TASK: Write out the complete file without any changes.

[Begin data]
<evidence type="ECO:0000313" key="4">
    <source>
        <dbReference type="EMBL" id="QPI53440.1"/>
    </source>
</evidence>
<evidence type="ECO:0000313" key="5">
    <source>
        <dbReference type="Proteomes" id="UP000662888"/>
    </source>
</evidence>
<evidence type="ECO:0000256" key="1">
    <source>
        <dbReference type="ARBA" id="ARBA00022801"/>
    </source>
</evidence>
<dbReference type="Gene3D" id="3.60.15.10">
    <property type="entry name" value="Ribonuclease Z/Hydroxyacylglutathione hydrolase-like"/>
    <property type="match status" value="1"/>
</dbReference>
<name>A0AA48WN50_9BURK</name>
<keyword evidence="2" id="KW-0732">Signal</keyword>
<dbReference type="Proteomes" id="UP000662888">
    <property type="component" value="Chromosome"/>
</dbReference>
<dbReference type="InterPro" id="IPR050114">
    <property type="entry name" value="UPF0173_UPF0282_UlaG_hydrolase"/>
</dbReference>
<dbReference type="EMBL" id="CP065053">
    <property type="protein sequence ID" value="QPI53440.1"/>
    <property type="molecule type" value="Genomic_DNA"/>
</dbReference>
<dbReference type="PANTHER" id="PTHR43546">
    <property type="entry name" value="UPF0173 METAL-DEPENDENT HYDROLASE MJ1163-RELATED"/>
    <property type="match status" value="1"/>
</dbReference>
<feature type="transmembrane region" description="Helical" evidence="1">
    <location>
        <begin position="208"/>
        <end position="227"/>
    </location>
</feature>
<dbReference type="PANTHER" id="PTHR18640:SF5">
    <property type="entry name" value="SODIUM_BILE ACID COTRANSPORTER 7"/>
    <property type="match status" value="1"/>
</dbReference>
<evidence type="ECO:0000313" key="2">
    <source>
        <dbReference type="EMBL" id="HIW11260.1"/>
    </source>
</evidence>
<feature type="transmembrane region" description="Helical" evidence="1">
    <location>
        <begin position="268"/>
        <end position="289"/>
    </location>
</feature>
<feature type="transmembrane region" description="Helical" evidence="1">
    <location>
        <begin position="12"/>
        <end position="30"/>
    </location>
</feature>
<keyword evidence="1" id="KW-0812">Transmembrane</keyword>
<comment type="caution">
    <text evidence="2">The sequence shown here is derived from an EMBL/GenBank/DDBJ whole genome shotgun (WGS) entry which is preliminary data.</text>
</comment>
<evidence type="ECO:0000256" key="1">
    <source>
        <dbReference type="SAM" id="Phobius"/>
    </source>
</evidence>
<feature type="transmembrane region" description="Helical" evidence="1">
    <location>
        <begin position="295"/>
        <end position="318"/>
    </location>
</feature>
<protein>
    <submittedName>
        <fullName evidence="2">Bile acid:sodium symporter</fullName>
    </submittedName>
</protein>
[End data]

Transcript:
<evidence type="ECO:0000313" key="4">
    <source>
        <dbReference type="EMBL" id="QPI53440.1"/>
    </source>
</evidence>
<evidence type="ECO:0000313" key="5">
    <source>
        <dbReference type="Proteomes" id="UP000662888"/>
    </source>
</evidence>
<evidence type="ECO:0000256" key="1">
    <source>
        <dbReference type="ARBA" id="ARBA00022801"/>
    </source>
</evidence>
<dbReference type="Gene3D" id="3.60.15.10">
    <property type="entry name" value="Ribonuclease Z/Hydroxyacylglutathione hydrolase-like"/>
    <property type="match status" value="1"/>
</dbReference>
<name>A0AA48WN50_9BURK</name>
<keyword evidence="2" id="KW-0732">Signal</keyword>
<dbReference type="Proteomes" id="UP000662888">
    <property type="component" value="Chromosome"/>
</dbReference>
<dbReference type="InterPro" id="IPR050114">
    <property type="entry name" value="UPF0173_UPF0282_UlaG_hydrolase"/>
</dbReference>
<dbReference type="EMBL" id="CP065053">
    <property type="protein sequence ID" value="QPI53440.1"/>
    <property type="molecule type" value="Genomic_DNA"/>
</dbReference>
<dbReference type="PANTHER" id="PTHR43546">
    <property type="entry name" value="UPF0173 METAL-DEPENDENT HYDROLASE MJ1163-RELATED"/>
    <property type="match status" value="1"/>
</dbReference>
<feature type="transmembrane region" description="Helical" evidence="1">
    <location>
        <begin position="208"/>
        <end position="227"/>
    </location>
</feature>
<dbReference type="PANTHER" id="PTHR18640:SF5">
    <property type="entry name" value="SODIUM_BILE ACID COTRANSPORTER 7"/>
    <property type="match status" value="1"/>
</dbReference>
<evidence type="ECO:0000313" key="2">
    <source>
        <dbReference type="EMBL" id="HIW11260.1"/>
    </source>
</evidence>
<feature type="transmembrane region" description="Helical" evidence="1">
    <location>
        <begin position="268"/>
        <end position="289"/>
    </location>
</feature>
<feature type="transmembrane region" description="Helical" evidence="1">
    <location>
        <begin position="12"/>
        <end position="30"/>
    </location>
</feature>
<keyword evidence="1" id="KW-0812">Transmembrane</keyword>
<comment type="caution">
    <text evidence="2">The sequence shown here is derived from an EMBL/GenBank/DDBJ whole genome shotgun (WGS) entry which is preliminary data.</text>
</comment>
<evidence type="ECO:0000256" key="1">
    <source>
        <dbReference type="SAM" id="Phobius"/>
    </source>
</evidence>
<feature type="transmembrane region" description="Helical" evidence="1">
    <location>
        <begin position="295"/>
        <end position="318"/>
    </location>
</feature>
<protein>
    <submittedName>
        <fullName evidence="2">Bile acid:sodium symporter</fullName>
    </submittedName>
</protein>